Global standards, such as the GDPR, PCI DSS, and ISO/IEC 27001, already require organisations to maintain reports of their internal processes. Without having a clear view of the ongoing processes related to network and system security mechanisms, information security policies, and identity management systems, the risks to a business and its consumers are severely heightened. Thus, to ensure an organisation is complying with such standards, leaders must monitor critical assets, such as employee data, financial transactions, and network logs. Companies should ensure that all third-party affiliates comply with these standards as well.
Achieving and maintaining compliance with regulations
The rapid pace of change in regulations that organisations face is staggering. It is likely this trend will not abate. To overcome any challenges, it is wise to build a compliance plan. However, leaders must understand that there is no one-size-fits-all approach to achieving and maintaining compliance with regulations. The key is to understand the organisation’s unique requirements, then adopt the most applicable framework to standardise the process.
Among other approaches, the implementation of a governance, risk, and compliance (GRC) team aims to streamline an organisation’s compliance efforts. The GRC team should be composed of senior management executives as well as members from the legal, security, privacy, and IT teams. By eliminating the silos within departments and creating a collaborative culture of risk management, businesses can operate confidently knowing that there is a robust internal audit infrastructure in place.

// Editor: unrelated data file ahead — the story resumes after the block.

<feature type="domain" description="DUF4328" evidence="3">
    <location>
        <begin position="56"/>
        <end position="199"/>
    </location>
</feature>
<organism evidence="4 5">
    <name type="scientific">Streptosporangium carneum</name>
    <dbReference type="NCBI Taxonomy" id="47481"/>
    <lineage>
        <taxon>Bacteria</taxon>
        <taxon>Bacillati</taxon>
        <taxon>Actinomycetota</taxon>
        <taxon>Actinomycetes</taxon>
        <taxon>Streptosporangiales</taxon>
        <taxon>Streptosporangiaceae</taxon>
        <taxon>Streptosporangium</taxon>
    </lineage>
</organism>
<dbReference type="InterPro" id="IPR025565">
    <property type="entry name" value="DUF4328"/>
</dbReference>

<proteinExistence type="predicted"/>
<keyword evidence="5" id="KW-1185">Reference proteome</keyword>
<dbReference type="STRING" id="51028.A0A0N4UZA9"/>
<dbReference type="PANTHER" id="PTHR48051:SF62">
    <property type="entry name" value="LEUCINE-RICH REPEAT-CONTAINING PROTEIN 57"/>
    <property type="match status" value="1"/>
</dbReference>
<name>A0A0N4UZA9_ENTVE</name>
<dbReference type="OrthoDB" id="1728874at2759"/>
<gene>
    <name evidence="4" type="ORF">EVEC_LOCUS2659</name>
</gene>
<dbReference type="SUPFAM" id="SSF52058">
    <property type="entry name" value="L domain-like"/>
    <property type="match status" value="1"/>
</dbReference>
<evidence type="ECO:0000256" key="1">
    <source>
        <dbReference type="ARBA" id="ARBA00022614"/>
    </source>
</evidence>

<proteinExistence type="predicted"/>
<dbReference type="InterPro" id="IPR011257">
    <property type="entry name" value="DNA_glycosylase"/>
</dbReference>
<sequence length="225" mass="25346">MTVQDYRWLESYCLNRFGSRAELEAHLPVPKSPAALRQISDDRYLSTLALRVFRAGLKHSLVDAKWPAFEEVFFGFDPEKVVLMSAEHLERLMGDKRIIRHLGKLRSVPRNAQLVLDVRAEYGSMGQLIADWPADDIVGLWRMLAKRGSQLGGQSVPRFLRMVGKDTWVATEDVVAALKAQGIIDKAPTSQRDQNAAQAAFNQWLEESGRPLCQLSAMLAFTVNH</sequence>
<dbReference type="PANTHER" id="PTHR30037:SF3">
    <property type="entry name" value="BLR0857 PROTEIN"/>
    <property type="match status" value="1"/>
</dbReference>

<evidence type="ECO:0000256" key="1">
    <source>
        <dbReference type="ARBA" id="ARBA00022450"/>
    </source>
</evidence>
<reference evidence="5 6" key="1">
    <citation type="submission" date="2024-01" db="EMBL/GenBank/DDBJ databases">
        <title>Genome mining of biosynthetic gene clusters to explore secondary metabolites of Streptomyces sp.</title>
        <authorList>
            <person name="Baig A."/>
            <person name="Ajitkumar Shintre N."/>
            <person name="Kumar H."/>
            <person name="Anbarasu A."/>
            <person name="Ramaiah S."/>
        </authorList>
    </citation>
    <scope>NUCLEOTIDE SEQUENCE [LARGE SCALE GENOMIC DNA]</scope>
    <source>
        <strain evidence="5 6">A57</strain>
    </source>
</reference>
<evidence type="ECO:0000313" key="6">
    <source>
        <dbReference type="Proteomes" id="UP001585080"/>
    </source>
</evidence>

This infrastructure is further strengthened when risk management is fully integrated into operations. However, to achieve this, it is vital to have a robust risk management framework in place. This can be achieved by following the steps below:
- Identify the GRC framework’s objectives: The initial step is to ascertain what the framework should achieve.
- Adopt an incremental implementation strategy: Although it may seem counter-intuitive, it is important to roll out this organisation-wide framework in stages.
- Clearly define key success indicators: Establish clear success metrics for all of the goals identified at the beginning of the GRC framework process.
- Determine which tools the framework requires: Identify the tools that will help meet the organisation’s objectives. However, when considering which tools to use, be sure to take ease of deployment and application security into consideration.
- Adapt the operational strategy: Given that GRC initiatives affect an organisation’s processes and systems, a GRC framework needs to be flexible enough to adapt when new threat vectors and regulations emerge.
The risk management and compliance framework is always a work in progress. By continually reviewing the framework, organisations can ensure they are always in compliance and their audits are frictionless.